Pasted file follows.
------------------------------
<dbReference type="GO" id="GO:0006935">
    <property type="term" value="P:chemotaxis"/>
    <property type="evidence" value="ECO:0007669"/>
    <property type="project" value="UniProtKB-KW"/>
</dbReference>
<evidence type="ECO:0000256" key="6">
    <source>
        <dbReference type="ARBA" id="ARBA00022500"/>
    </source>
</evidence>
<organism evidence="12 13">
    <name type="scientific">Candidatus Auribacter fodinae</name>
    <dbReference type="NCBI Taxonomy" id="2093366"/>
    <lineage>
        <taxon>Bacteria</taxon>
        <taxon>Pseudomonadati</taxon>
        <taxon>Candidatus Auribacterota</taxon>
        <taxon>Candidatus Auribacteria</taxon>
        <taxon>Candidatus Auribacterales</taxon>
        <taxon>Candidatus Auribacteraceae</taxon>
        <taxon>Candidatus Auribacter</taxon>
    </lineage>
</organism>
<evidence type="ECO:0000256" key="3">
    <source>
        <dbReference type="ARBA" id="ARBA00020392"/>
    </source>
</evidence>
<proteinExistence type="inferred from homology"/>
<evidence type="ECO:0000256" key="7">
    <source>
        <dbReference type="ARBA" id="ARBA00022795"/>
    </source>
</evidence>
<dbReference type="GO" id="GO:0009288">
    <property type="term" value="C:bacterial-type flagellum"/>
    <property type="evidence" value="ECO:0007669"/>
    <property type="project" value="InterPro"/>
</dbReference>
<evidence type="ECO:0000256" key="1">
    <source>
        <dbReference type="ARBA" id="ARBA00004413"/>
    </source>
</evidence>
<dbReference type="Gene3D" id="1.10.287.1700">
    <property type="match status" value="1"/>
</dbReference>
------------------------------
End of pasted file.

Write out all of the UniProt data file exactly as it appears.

<dbReference type="GO" id="GO:0006935">
    <property type="term" value="P:chemotaxis"/>
    <property type="evidence" value="ECO:0007669"/>
    <property type="project" value="UniProtKB-KW"/>
</dbReference>
<evidence type="ECO:0000256" key="6">
    <source>
        <dbReference type="ARBA" id="ARBA00022500"/>
    </source>
</evidence>
<organism evidence="12 13">
    <name type="scientific">Candidatus Auribacter fodinae</name>
    <dbReference type="NCBI Taxonomy" id="2093366"/>
    <lineage>
        <taxon>Bacteria</taxon>
        <taxon>Pseudomonadati</taxon>
        <taxon>Candidatus Auribacterota</taxon>
        <taxon>Candidatus Auribacteria</taxon>
        <taxon>Candidatus Auribacterales</taxon>
        <taxon>Candidatus Auribacteraceae</taxon>
        <taxon>Candidatus Auribacter</taxon>
    </lineage>
</organism>
<evidence type="ECO:0000256" key="3">
    <source>
        <dbReference type="ARBA" id="ARBA00020392"/>
    </source>
</evidence>
<proteinExistence type="inferred from homology"/>
<evidence type="ECO:0000256" key="7">
    <source>
        <dbReference type="ARBA" id="ARBA00022795"/>
    </source>
</evidence>
<dbReference type="GO" id="GO:0009288">
    <property type="term" value="C:bacterial-type flagellum"/>
    <property type="evidence" value="ECO:0007669"/>
    <property type="project" value="InterPro"/>
</dbReference>
<evidence type="ECO:0000256" key="1">
    <source>
        <dbReference type="ARBA" id="ARBA00004413"/>
    </source>
</evidence>
<dbReference type="Gene3D" id="1.10.287.1700">
    <property type="match status" value="1"/>
</dbReference>